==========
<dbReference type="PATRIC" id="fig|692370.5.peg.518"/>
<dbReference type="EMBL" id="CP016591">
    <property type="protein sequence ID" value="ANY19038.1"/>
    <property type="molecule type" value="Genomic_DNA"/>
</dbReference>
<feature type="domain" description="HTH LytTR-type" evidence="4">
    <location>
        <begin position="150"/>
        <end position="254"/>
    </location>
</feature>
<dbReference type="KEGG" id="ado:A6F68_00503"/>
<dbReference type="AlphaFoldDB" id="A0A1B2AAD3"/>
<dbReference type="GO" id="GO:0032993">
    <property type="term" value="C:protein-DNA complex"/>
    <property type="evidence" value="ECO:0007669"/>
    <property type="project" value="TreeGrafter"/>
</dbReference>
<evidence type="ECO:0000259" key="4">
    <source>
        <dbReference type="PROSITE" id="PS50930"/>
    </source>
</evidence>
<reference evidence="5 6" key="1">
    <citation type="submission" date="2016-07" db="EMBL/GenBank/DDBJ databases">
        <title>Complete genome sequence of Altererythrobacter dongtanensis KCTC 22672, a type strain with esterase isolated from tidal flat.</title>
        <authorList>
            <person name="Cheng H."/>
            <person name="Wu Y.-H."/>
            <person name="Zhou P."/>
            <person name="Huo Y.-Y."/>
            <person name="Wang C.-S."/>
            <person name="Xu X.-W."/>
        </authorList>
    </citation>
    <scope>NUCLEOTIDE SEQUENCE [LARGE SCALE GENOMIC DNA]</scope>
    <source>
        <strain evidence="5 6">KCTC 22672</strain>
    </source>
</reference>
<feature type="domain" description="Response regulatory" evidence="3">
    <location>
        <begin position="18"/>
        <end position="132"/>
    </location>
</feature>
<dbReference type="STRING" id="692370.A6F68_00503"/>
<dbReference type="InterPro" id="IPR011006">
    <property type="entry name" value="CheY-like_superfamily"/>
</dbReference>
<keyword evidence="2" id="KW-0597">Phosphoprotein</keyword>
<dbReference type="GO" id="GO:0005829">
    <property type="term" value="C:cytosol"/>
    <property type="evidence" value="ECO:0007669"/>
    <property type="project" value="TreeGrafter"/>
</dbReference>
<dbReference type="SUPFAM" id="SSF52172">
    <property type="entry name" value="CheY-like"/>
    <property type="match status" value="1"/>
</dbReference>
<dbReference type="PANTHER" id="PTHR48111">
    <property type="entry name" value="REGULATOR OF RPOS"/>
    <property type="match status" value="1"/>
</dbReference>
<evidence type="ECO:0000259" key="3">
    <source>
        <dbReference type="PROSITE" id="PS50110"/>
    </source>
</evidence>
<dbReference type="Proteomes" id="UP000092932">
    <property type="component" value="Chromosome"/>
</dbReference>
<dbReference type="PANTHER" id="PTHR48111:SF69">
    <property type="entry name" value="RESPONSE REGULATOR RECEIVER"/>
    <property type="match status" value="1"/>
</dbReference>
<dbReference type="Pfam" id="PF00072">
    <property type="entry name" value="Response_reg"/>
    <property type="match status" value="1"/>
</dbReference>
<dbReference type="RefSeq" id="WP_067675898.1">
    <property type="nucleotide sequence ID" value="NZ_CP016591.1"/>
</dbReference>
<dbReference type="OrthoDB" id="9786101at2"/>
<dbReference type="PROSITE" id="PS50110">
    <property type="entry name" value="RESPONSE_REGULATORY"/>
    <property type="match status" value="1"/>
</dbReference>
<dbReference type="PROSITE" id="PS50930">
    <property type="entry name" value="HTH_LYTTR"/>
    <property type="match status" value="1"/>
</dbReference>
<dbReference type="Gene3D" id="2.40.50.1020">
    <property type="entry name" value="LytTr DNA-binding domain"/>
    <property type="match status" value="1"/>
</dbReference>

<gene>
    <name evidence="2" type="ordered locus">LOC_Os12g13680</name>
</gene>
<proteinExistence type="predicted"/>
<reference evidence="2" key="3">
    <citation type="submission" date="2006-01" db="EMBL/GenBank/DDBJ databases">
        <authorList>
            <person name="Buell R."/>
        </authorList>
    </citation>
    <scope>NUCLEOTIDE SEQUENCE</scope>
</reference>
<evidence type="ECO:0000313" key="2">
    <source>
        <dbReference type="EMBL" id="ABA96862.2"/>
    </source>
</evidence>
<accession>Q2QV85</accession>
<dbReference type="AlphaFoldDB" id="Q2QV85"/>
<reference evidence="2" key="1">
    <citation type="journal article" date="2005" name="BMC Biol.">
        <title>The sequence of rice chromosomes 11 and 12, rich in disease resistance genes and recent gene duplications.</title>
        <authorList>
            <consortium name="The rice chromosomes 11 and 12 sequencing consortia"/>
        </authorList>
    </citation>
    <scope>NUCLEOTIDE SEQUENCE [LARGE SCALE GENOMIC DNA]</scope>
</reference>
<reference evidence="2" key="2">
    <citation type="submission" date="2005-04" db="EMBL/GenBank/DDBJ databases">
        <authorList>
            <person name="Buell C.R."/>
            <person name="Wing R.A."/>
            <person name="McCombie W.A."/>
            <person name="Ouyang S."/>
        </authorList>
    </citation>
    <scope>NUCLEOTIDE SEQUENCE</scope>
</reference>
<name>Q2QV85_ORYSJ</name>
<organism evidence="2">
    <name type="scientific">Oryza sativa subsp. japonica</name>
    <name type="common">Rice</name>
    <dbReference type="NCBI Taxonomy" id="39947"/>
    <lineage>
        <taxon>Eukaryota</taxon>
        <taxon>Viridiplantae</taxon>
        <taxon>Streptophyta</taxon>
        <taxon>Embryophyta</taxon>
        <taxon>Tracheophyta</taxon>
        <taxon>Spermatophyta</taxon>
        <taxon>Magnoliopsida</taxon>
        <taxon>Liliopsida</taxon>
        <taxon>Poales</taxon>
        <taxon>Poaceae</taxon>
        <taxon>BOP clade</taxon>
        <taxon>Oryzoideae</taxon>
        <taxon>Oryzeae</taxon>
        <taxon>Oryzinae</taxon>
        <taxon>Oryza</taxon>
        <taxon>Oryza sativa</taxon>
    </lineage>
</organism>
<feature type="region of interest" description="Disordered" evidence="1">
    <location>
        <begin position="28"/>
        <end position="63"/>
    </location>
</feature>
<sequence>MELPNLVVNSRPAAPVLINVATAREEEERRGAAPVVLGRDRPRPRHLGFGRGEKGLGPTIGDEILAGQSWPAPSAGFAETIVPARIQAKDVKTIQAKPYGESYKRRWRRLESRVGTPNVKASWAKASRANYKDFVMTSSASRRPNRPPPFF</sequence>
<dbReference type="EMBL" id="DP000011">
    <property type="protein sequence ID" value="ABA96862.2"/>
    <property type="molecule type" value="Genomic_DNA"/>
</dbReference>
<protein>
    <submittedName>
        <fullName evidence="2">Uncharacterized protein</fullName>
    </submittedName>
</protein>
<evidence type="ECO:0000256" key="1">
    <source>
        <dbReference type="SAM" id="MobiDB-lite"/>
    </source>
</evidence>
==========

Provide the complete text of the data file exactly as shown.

<dbReference type="PATRIC" id="fig|692370.5.peg.518"/>
<dbReference type="EMBL" id="CP016591">
    <property type="protein sequence ID" value="ANY19038.1"/>
    <property type="molecule type" value="Genomic_DNA"/>
</dbReference>
<feature type="domain" description="HTH LytTR-type" evidence="4">
    <location>
        <begin position="150"/>
        <end position="254"/>
    </location>
</feature>
<dbReference type="KEGG" id="ado:A6F68_00503"/>
<dbReference type="AlphaFoldDB" id="A0A1B2AAD3"/>
<dbReference type="GO" id="GO:0032993">
    <property type="term" value="C:protein-DNA complex"/>
    <property type="evidence" value="ECO:0007669"/>
    <property type="project" value="TreeGrafter"/>
</dbReference>
<evidence type="ECO:0000259" key="4">
    <source>
        <dbReference type="PROSITE" id="PS50930"/>
    </source>
</evidence>
<reference evidence="5 6" key="1">
    <citation type="submission" date="2016-07" db="EMBL/GenBank/DDBJ databases">
        <title>Complete genome sequence of Altererythrobacter dongtanensis KCTC 22672, a type strain with esterase isolated from tidal flat.</title>
        <authorList>
            <person name="Cheng H."/>
            <person name="Wu Y.-H."/>
            <person name="Zhou P."/>
            <person name="Huo Y.-Y."/>
            <person name="Wang C.-S."/>
            <person name="Xu X.-W."/>
        </authorList>
    </citation>
    <scope>NUCLEOTIDE SEQUENCE [LARGE SCALE GENOMIC DNA]</scope>
    <source>
        <strain evidence="5 6">KCTC 22672</strain>
    </source>
</reference>
<feature type="domain" description="Response regulatory" evidence="3">
    <location>
        <begin position="18"/>
        <end position="132"/>
    </location>
</feature>
<dbReference type="STRING" id="692370.A6F68_00503"/>
<dbReference type="InterPro" id="IPR011006">
    <property type="entry name" value="CheY-like_superfamily"/>
</dbReference>
<keyword evidence="2" id="KW-0597">Phosphoprotein</keyword>
<dbReference type="GO" id="GO:0005829">
    <property type="term" value="C:cytosol"/>
    <property type="evidence" value="ECO:0007669"/>
    <property type="project" value="TreeGrafter"/>
</dbReference>
<dbReference type="SUPFAM" id="SSF52172">
    <property type="entry name" value="CheY-like"/>
    <property type="match status" value="1"/>
</dbReference>
<dbReference type="PANTHER" id="PTHR48111">
    <property type="entry name" value="REGULATOR OF RPOS"/>
    <property type="match status" value="1"/>
</dbReference>
<evidence type="ECO:0000259" key="3">
    <source>
        <dbReference type="PROSITE" id="PS50110"/>
    </source>
</evidence>
<dbReference type="Proteomes" id="UP000092932">
    <property type="component" value="Chromosome"/>
</dbReference>
<dbReference type="PANTHER" id="PTHR48111:SF69">
    <property type="entry name" value="RESPONSE REGULATOR RECEIVER"/>
    <property type="match status" value="1"/>
</dbReference>
<dbReference type="Pfam" id="PF00072">
    <property type="entry name" value="Response_reg"/>
    <property type="match status" value="1"/>
</dbReference>
<dbReference type="RefSeq" id="WP_067675898.1">
    <property type="nucleotide sequence ID" value="NZ_CP016591.1"/>
</dbReference>
<dbReference type="OrthoDB" id="9786101at2"/>
<dbReference type="PROSITE" id="PS50110">
    <property type="entry name" value="RESPONSE_REGULATORY"/>
    <property type="match status" value="1"/>
</dbReference>
<dbReference type="PROSITE" id="PS50930">
    <property type="entry name" value="HTH_LYTTR"/>
    <property type="match status" value="1"/>
</dbReference>
<dbReference type="Gene3D" id="2.40.50.1020">
    <property type="entry name" value="LytTr DNA-binding domain"/>
    <property type="match status" value="1"/>
</dbReference>

<gene>
    <name evidence="2" type="ordered locus">LOC_Os12g13680</name>
</gene>
<proteinExistence type="predicted"/>
<reference evidence="2" key="3">
    <citation type="submission" date="2006-01" db="EMBL/GenBank/DDBJ databases">
        <authorList>
            <person name="Buell R."/>
        </authorList>
    </citation>
    <scope>NUCLEOTIDE SEQUENCE</scope>
</reference>
<evidence type="ECO:0000313" key="2">
    <source>
        <dbReference type="EMBL" id="ABA96862.2"/>
    </source>
</evidence>
<accession>Q2QV85</accession>
<dbReference type="AlphaFoldDB" id="Q2QV85"/>
<reference evidence="2" key="1">
    <citation type="journal article" date="2005" name="BMC Biol.">
        <title>The sequence of rice chromosomes 11 and 12, rich in disease resistance genes and recent gene duplications.</title>
        <authorList>
            <consortium name="The rice chromosomes 11 and 12 sequencing consortia"/>
        </authorList>
    </citation>
    <scope>NUCLEOTIDE SEQUENCE [LARGE SCALE GENOMIC DNA]</scope>
</reference>
<reference evidence="2" key="2">
    <citation type="submission" date="2005-04" db="EMBL/GenBank/DDBJ databases">
        <authorList>
            <person name="Buell C.R."/>
            <person name="Wing R.A."/>
            <person name="McCombie W.A."/>
            <person name="Ouyang S."/>
        </authorList>
    </citation>
    <scope>NUCLEOTIDE SEQUENCE</scope>
</reference>
<name>Q2QV85_ORYSJ</name>
<organism evidence="2">
    <name type="scientific">Oryza sativa subsp. japonica</name>
    <name type="common">Rice</name>
    <dbReference type="NCBI Taxonomy" id="39947"/>
    <lineage>
        <taxon>Eukaryota</taxon>
        <taxon>Viridiplantae</taxon>
        <taxon>Streptophyta</taxon>
        <taxon>Embryophyta</taxon>
        <taxon>Tracheophyta</taxon>
        <taxon>Spermatophyta</taxon>
        <taxon>Magnoliopsida</taxon>
        <taxon>Liliopsida</taxon>
        <taxon>Poales</taxon>
        <taxon>Poaceae</taxon>
        <taxon>BOP clade</taxon>
        <taxon>Oryzoideae</taxon>
        <taxon>Oryzeae</taxon>
        <taxon>Oryzinae</taxon>
        <taxon>Oryza</taxon>
        <taxon>Oryza sativa</taxon>
    </lineage>
</organism>
<feature type="region of interest" description="Disordered" evidence="1">
    <location>
        <begin position="28"/>
        <end position="63"/>
    </location>
</feature>
<sequence>MELPNLVVNSRPAAPVLINVATAREEEERRGAAPVVLGRDRPRPRHLGFGRGEKGLGPTIGDEILAGQSWPAPSAGFAETIVPARIQAKDVKTIQAKPYGESYKRRWRRLESRVGTPNVKASWAKASRANYKDFVMTSSASRRPNRPPPFF</sequence>
<dbReference type="EMBL" id="DP000011">
    <property type="protein sequence ID" value="ABA96862.2"/>
    <property type="molecule type" value="Genomic_DNA"/>
</dbReference>
<protein>
    <submittedName>
        <fullName evidence="2">Uncharacterized protein</fullName>
    </submittedName>
</protein>
<evidence type="ECO:0000256" key="1">
    <source>
        <dbReference type="SAM" id="MobiDB-lite"/>
    </source>
</evidence>